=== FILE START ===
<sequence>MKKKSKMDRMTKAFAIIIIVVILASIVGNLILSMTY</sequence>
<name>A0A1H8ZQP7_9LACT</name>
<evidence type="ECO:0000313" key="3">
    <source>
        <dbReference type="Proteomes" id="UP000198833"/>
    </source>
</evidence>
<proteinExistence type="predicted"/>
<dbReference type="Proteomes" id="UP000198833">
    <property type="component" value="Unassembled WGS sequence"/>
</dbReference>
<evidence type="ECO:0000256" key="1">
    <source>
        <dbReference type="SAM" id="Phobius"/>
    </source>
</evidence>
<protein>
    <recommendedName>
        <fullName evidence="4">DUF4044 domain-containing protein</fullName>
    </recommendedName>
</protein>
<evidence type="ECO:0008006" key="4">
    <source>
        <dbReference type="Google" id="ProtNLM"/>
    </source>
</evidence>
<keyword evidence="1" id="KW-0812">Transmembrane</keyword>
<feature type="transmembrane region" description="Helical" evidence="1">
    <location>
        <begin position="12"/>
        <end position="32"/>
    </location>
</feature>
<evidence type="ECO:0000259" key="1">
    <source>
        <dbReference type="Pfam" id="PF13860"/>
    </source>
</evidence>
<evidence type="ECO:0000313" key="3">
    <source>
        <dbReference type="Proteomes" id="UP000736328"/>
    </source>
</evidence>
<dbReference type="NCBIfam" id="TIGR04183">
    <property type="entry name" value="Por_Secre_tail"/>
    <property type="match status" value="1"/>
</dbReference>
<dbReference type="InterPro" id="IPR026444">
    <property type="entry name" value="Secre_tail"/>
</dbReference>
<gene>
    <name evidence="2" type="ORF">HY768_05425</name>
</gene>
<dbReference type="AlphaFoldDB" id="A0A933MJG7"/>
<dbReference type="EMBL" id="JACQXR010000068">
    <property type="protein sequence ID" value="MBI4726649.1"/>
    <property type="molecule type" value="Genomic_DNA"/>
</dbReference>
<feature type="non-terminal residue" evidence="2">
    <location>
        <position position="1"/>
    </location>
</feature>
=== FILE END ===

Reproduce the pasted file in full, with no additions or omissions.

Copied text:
<sequence>MKKKSKMDRMTKAFAIIIIVVILASIVGNLILSMTY</sequence>
<name>A0A1H8ZQP7_9LACT</name>
<evidence type="ECO:0000313" key="3">
    <source>
        <dbReference type="Proteomes" id="UP000198833"/>
    </source>
</evidence>
<proteinExistence type="predicted"/>
<dbReference type="Proteomes" id="UP000198833">
    <property type="component" value="Unassembled WGS sequence"/>
</dbReference>
<evidence type="ECO:0000256" key="1">
    <source>
        <dbReference type="SAM" id="Phobius"/>
    </source>
</evidence>
<protein>
    <recommendedName>
        <fullName evidence="4">DUF4044 domain-containing protein</fullName>
    </recommendedName>
</protein>
<evidence type="ECO:0008006" key="4">
    <source>
        <dbReference type="Google" id="ProtNLM"/>
    </source>
</evidence>
<keyword evidence="1" id="KW-0812">Transmembrane</keyword>
<feature type="transmembrane region" description="Helical" evidence="1">
    <location>
        <begin position="12"/>
        <end position="32"/>
    </location>
</feature>
<evidence type="ECO:0000259" key="1">
    <source>
        <dbReference type="Pfam" id="PF13860"/>
    </source>
</evidence>
<evidence type="ECO:0000313" key="3">
    <source>
        <dbReference type="Proteomes" id="UP000736328"/>
    </source>
</evidence>
<dbReference type="NCBIfam" id="TIGR04183">
    <property type="entry name" value="Por_Secre_tail"/>
    <property type="match status" value="1"/>
</dbReference>
<dbReference type="InterPro" id="IPR026444">
    <property type="entry name" value="Secre_tail"/>
</dbReference>
<gene>
    <name evidence="2" type="ORF">HY768_05425</name>
</gene>
<dbReference type="AlphaFoldDB" id="A0A933MJG7"/>
<dbReference type="EMBL" id="JACQXR010000068">
    <property type="protein sequence ID" value="MBI4726649.1"/>
    <property type="molecule type" value="Genomic_DNA"/>
</dbReference>
<feature type="non-terminal residue" evidence="2">
    <location>
        <position position="1"/>
    </location>
</feature>